# Is everything a resistor?

Resistance is due to collision with protons, and pretty much everything contains protons. So technically is everything a resistor? (Or at least, can anything be a resistor?)

• About no non-resistance of superconductors physics.stackexchange.com/questions/411456/… – HolgerFiedler Jul 11 '18 at 11:05
• If you're talking about physical circuit elements, then at high enough frequencies and currents, everything is simultaneously a resistor, capacitor, and inductor. – probably_someone Jul 11 '18 at 18:04
• Resistance doesn't just come from collisions with protons/nuclei. Electron-electron scattering is another mechanism that creates resistance. – dylnan Jul 12 '18 at 19:56

resistance is due to collision with protons

Actually, there are lots of materials which don't contain protons outside of atomic nuclei — e.g. steel, glass, oxygen — but all these do have resistance. Dominant factors determining resistance vary from material to material: these can be scattering of electrons/holes by motion of atomic nuclei (i.e. by phonons), by point-like defects in the crystals, etc.. Scattering by protons you mention is a very specific case of scattering by impurities (crystal defects).

technically is everything a Resistor?(or atleast, anything can be a Resistor?)

Yes, anything can be a resistor, in suitable conditions. One important property of a resistor is that it obeys Ohm's law. If you apply too high voltage to e.g. pure silicon, its conductivity will abruptly increase due to electrical breakdown. In this range of voltages the piece of material shouldn't be considered a resistor. Or if you take a piece of mercury, cool it down below 4.2 kelvins, its resistivity will become exactly zero (superconductivity), after which it can't be considered a resistor.

Similarly with other materials – in the right conditions they'll be good enough resistors, outside of these conditions they aren't.

• Does this then also mean that everything is a conductor - just depending on environment and voltage ? – Robert Riedl Jul 11 '18 at 11:26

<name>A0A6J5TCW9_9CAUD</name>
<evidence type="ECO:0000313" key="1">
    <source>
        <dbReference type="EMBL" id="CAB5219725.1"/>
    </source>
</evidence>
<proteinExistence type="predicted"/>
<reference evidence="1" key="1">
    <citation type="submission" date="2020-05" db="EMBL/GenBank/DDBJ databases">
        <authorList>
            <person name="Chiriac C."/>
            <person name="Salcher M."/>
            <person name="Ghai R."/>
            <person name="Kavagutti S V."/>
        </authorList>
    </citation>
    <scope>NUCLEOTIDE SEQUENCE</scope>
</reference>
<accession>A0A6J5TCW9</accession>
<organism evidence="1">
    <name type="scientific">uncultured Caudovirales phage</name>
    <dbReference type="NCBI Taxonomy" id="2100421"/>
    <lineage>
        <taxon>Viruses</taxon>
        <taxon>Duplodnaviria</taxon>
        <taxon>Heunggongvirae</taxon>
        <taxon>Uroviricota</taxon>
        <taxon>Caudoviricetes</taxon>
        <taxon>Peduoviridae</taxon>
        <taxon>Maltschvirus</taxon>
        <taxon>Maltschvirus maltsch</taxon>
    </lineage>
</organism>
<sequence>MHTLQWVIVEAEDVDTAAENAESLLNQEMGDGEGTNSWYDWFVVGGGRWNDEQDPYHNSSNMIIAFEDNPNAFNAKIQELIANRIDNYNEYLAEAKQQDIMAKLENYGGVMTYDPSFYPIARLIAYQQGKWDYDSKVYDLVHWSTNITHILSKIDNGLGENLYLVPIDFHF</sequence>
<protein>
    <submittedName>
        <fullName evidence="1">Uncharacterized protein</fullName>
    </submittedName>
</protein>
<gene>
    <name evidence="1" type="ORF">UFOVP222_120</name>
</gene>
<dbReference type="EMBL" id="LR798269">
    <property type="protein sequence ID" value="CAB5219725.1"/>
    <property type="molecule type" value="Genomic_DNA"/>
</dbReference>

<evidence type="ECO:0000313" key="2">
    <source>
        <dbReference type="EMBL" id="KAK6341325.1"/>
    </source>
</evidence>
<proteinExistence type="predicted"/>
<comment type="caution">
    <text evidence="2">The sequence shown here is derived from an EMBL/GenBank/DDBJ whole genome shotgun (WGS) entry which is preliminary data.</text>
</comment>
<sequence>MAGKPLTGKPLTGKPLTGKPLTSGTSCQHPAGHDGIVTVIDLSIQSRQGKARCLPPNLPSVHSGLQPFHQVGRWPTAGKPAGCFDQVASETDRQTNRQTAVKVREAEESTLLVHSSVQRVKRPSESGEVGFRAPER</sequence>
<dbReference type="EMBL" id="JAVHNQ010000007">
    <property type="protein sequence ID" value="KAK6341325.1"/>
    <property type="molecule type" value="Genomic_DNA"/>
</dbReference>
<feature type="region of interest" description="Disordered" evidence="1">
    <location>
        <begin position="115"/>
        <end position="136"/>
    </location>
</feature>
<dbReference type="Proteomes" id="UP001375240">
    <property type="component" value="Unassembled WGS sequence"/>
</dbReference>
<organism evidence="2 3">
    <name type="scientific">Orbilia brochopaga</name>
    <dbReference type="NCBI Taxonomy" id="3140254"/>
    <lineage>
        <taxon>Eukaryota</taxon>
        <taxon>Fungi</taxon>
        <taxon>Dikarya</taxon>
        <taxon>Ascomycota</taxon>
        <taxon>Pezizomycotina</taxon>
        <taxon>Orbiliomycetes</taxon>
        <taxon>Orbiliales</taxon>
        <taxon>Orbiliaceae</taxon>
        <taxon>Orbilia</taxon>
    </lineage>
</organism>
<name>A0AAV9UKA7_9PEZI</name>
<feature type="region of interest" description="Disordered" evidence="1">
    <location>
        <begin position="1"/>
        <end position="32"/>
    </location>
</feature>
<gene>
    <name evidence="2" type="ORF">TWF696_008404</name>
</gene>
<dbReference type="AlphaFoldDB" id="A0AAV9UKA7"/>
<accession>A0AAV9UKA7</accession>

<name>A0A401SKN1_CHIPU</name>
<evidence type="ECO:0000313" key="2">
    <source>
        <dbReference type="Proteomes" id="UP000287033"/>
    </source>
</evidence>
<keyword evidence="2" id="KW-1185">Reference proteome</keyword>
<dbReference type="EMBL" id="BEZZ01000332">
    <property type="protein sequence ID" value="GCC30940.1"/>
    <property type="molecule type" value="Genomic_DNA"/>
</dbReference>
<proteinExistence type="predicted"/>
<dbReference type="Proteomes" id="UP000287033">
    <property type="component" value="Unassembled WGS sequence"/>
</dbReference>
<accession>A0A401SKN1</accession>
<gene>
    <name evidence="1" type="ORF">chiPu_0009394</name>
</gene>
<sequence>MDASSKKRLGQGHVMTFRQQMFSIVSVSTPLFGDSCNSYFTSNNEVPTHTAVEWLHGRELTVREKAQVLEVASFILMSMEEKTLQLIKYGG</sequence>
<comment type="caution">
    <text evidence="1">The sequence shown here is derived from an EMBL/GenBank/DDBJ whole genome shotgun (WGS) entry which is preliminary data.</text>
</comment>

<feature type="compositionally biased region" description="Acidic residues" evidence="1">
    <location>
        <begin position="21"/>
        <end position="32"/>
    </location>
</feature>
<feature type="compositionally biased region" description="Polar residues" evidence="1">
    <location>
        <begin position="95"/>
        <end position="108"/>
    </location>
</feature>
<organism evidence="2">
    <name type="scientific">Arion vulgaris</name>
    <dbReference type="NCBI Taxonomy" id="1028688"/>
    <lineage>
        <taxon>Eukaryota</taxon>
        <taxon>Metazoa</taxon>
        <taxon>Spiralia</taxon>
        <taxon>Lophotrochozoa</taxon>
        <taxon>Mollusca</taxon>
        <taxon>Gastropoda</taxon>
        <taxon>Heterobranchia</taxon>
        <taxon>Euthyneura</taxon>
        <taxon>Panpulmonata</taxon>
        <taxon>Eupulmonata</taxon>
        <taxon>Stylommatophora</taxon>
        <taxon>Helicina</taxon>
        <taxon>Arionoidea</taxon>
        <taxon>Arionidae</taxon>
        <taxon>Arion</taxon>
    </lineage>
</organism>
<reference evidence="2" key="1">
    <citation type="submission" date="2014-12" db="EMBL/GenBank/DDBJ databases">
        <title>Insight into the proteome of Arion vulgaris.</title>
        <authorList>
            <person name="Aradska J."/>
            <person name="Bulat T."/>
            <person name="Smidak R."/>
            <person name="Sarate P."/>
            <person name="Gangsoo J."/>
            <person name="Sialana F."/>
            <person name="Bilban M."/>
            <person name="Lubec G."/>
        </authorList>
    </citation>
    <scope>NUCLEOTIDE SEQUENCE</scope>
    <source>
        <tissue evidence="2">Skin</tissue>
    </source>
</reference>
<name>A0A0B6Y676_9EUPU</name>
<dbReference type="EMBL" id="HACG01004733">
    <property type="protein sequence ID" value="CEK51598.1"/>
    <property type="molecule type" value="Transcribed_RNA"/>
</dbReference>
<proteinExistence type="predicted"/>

• @RobertRiedl Apply a voltage (doesn't have to be high), and elecrtricity will move through most materials. Admittedly very slowly through some, but still. For instance, PET (the plastic) will conduct about 10^28 times lower current than copper (given the same voltage, the same geometric shape of the conductor, and more or less room temperature). Of course, if you pass the breakdown voltage (high enough to make the material basically tear apart on an atomic scale, e.g. lightning through air) then that's a different story. – Arthur Jul 11 '18 at 12:24
• "there are lots of materials which don't contain protons outside of atomic nuclei" This reads like it's saying that there are materials that have protons outside of atomic nuclei, too. I thought that protons could only escape nuclei during alpha radiation, but even then they leave as part of a helium nucleus. – JoL Jul 11 '18 at 22:04
• @JoL There are definitely materials that have protons outside of atomic nuclei. Take, for example, your typical star. It's made of a plasma of protons, electrons, and ionized nuclei. This seems to fit the definition. – probably_someone Jul 12 '18 at 0:30
• @JoL well maybe I've formulated it weirdly, but I was thinking about hydrogen (protium), whose nucleus is proton itself, not just contains protons as do all the other nuclei. If you suggest a better wording, I'll fix the answer. – Ruslan Jul 12 '18 at 4:47

Well, almost everything exhibits some form of resistance, with the exception being superconductors which have zero resistance. So yes, you're correct.